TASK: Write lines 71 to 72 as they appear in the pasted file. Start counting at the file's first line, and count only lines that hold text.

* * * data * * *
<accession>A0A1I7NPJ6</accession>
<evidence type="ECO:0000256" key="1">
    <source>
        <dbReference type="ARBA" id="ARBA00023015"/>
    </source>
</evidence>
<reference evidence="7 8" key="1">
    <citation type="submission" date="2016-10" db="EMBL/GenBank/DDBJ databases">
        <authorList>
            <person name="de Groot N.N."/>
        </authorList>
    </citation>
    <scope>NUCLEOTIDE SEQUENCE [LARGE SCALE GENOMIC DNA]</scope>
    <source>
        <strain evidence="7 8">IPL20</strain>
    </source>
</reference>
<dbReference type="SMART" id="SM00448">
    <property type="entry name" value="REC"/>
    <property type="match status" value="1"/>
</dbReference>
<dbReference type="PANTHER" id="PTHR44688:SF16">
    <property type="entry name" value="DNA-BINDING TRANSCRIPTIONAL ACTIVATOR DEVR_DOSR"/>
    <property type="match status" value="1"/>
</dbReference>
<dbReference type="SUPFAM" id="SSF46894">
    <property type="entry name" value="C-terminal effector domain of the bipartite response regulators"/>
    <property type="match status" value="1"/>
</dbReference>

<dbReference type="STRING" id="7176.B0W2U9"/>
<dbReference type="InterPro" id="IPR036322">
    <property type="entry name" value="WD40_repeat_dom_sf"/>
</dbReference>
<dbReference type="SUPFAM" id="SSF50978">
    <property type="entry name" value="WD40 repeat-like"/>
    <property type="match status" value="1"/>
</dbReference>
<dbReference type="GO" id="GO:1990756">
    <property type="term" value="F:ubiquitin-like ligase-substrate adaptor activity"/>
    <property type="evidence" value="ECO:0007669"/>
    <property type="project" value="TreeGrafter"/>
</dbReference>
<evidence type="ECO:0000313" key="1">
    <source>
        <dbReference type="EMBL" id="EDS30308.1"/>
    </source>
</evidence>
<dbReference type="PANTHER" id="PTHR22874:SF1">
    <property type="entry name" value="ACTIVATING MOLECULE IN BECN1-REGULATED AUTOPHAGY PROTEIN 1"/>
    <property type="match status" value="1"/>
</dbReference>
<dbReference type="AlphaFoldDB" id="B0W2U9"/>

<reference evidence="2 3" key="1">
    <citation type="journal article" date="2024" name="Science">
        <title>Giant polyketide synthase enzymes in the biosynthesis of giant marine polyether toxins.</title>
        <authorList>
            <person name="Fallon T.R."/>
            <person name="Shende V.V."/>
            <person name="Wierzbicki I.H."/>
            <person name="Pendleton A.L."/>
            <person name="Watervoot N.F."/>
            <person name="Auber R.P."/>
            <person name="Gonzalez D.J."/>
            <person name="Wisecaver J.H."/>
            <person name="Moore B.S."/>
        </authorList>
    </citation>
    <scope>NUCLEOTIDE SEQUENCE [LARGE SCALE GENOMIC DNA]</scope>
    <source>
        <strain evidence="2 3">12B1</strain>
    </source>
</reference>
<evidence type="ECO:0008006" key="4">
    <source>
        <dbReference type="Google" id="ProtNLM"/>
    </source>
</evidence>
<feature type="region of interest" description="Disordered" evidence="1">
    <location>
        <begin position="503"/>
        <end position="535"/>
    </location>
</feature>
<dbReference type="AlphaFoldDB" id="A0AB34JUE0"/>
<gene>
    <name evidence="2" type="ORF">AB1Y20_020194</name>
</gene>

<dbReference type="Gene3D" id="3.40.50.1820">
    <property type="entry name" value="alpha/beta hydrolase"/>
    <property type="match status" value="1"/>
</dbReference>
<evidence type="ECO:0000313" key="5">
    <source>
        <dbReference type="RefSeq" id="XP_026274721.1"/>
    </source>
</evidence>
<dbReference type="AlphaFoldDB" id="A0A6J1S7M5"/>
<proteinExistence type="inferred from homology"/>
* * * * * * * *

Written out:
    </source>
</reference>